15:00 - 15:45
ABOUT THE SPEAKER
Titus is a Senior Staff Software Engineer at Google, where he has worked since 2010. At Google, he is the library lead for Google’s C++ codebase: 250 million lines of code that will be edited by 12K distinct engineers in a month. He served several years as the chair of the subcommittee for the design of the C++ standard library. For the last 9 years, Titus and his teams have been organizing, maintaining, and evolving the foundational components of Google’s C++ codebase using modern automation and tooling. Along the way he has started several Google projects that are believed to be in the top 10 largest refactorings in human history. That unique scale and perspective has informed all of his thinking on the care and feeding of software systems. His most recent project is the book “Software Engineering at Google” (aka “The Flamingo Book”), published by O’Reilly in early 2020.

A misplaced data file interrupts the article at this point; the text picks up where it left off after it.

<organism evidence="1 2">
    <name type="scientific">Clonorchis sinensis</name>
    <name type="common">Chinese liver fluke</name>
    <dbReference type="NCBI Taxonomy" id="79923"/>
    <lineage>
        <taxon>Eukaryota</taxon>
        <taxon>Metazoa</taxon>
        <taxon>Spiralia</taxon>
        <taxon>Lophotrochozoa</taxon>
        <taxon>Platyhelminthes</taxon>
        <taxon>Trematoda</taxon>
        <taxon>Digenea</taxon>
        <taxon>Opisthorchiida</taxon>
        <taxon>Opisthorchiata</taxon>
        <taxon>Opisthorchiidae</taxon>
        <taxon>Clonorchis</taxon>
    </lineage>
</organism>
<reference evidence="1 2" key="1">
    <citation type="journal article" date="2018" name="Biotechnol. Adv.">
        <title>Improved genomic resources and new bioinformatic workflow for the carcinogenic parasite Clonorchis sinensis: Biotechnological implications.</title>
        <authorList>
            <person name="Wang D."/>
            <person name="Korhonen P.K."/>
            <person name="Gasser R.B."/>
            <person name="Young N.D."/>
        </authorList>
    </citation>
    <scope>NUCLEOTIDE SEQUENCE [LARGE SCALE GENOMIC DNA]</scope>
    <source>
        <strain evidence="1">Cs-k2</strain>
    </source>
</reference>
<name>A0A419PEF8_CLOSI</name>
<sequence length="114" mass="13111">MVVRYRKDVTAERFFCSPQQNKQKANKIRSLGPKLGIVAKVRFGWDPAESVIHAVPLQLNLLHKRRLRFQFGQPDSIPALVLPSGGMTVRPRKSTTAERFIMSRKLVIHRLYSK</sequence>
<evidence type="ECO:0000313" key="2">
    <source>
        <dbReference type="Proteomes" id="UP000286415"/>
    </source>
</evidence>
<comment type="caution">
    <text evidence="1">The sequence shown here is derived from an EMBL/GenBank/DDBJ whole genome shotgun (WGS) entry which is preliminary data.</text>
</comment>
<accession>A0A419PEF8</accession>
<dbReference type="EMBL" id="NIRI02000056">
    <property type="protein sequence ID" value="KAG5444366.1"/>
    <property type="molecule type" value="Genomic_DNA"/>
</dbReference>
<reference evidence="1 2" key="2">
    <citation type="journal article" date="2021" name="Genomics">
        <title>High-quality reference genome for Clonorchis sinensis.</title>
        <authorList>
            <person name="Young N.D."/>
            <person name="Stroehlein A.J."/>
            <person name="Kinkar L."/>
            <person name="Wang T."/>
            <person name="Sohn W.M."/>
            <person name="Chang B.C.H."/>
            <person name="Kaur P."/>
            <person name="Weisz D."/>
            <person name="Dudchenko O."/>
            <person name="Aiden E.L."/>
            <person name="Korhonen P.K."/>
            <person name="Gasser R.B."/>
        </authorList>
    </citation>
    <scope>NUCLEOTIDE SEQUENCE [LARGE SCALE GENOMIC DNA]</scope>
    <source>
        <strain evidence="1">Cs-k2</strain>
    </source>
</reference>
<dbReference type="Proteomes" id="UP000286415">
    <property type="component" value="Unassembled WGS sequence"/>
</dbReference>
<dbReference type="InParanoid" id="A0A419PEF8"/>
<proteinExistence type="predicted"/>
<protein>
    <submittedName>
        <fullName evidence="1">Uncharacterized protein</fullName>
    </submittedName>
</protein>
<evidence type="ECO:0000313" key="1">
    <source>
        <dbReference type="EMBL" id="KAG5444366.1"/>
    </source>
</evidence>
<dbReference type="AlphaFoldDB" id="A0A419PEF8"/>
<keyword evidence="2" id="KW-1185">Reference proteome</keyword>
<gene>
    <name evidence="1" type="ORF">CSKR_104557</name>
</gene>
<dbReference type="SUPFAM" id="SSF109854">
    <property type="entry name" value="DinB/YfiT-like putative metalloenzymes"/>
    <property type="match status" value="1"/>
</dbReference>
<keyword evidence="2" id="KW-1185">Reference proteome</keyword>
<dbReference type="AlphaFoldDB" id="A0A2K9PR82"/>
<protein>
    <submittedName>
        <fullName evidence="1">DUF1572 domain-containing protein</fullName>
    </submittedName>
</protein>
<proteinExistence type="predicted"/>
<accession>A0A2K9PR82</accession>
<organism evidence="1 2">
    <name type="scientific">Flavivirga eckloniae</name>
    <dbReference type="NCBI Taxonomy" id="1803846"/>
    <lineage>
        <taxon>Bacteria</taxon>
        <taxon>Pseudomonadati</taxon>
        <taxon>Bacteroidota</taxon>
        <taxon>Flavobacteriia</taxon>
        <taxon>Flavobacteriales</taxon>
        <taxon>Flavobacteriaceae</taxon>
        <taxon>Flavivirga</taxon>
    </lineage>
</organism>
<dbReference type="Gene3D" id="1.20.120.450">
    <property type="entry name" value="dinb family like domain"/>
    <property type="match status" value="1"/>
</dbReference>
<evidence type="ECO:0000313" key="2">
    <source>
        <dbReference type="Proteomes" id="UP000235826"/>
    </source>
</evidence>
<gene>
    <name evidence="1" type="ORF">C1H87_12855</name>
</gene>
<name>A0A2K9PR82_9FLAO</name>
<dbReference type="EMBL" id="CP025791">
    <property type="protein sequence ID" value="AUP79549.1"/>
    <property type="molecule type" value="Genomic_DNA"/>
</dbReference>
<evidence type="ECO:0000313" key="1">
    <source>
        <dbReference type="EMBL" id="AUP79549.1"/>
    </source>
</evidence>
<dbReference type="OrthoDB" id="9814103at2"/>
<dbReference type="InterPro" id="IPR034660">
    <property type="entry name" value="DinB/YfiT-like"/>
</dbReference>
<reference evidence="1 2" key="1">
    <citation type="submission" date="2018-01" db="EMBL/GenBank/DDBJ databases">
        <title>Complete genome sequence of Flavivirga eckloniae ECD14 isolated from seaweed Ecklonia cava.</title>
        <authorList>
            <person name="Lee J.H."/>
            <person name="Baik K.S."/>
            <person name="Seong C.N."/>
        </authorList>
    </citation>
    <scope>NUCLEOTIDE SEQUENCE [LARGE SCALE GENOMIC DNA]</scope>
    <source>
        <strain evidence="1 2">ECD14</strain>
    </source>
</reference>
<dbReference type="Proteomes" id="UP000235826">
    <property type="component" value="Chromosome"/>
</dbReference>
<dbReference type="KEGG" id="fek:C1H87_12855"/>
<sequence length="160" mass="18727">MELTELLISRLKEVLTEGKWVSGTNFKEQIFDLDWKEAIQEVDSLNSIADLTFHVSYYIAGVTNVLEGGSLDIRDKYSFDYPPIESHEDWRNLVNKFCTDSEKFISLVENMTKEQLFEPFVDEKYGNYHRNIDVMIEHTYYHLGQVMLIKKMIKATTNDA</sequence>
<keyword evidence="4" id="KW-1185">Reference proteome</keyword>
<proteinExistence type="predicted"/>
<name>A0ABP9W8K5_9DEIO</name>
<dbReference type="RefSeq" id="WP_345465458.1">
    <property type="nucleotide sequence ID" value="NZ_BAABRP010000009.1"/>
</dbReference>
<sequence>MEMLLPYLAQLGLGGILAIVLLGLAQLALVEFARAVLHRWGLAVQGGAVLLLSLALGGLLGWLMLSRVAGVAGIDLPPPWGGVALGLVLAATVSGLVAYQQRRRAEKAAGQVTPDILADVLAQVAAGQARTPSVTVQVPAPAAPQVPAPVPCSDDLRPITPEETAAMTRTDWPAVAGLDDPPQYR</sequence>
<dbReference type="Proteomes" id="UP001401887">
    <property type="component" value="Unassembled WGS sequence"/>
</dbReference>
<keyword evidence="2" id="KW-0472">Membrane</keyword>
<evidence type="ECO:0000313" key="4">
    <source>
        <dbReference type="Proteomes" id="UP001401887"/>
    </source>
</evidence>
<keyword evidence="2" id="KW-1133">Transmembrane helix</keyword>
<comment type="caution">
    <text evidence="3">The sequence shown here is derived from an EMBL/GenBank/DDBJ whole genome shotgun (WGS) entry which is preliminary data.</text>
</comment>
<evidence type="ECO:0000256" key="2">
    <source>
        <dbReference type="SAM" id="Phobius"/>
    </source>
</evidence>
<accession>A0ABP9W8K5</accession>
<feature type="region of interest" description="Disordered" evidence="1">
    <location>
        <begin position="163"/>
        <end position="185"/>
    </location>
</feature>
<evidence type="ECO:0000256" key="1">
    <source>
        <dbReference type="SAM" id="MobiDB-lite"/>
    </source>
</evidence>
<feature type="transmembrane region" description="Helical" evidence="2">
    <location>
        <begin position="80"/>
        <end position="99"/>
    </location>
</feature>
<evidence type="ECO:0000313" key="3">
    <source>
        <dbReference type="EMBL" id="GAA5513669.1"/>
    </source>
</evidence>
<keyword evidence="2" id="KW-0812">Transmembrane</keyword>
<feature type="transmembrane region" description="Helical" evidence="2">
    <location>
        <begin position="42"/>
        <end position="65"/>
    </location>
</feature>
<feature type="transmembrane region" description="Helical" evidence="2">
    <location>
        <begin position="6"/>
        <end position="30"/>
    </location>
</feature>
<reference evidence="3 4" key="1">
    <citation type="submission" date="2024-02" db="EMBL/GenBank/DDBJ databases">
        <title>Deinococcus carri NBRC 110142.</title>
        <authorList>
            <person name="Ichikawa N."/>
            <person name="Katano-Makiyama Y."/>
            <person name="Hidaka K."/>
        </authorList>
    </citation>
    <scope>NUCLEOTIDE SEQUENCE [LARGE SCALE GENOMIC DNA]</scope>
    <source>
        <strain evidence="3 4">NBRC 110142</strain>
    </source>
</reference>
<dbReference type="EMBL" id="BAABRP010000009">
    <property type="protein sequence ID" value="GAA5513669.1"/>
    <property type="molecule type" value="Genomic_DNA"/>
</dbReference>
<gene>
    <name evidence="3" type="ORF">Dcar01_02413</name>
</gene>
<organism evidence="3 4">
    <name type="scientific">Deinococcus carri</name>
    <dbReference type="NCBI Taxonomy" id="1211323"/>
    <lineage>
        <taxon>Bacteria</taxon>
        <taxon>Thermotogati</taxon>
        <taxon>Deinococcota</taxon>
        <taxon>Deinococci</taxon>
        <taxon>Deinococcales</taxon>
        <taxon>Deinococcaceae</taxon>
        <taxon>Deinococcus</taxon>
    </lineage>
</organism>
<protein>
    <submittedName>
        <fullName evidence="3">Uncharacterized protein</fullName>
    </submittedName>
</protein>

Talk: For Software Sustainability, Shift Left
DevOps practitioners regularly talk about “shifting left” - thinking about scalability, security, QA, Ops, etc, earlier in the software engineering process. Doing so allows issues to be addressed earlier, and leads to more stable software, lower costs, and a higher developer velocity. This talk will show that the shift-left mentality is perhaps more fundamental: “shifting-left” encapsulates a fundamental tradeoff between fidelity in defect finding and defect cost, both for defects that are found and those that slip through. Your process is most effective when you’ve shifted-left defect finding and product fitness practices in such a way to ensure that most releases are quick, easy, non-events. When viewed as a currency, this concept ties final product fitness with standard engineering workflow practices, and “shifting left” emerges as more than a buzzword - it’s a fundamental recognition of a real truth in Software Engineering as a discipline.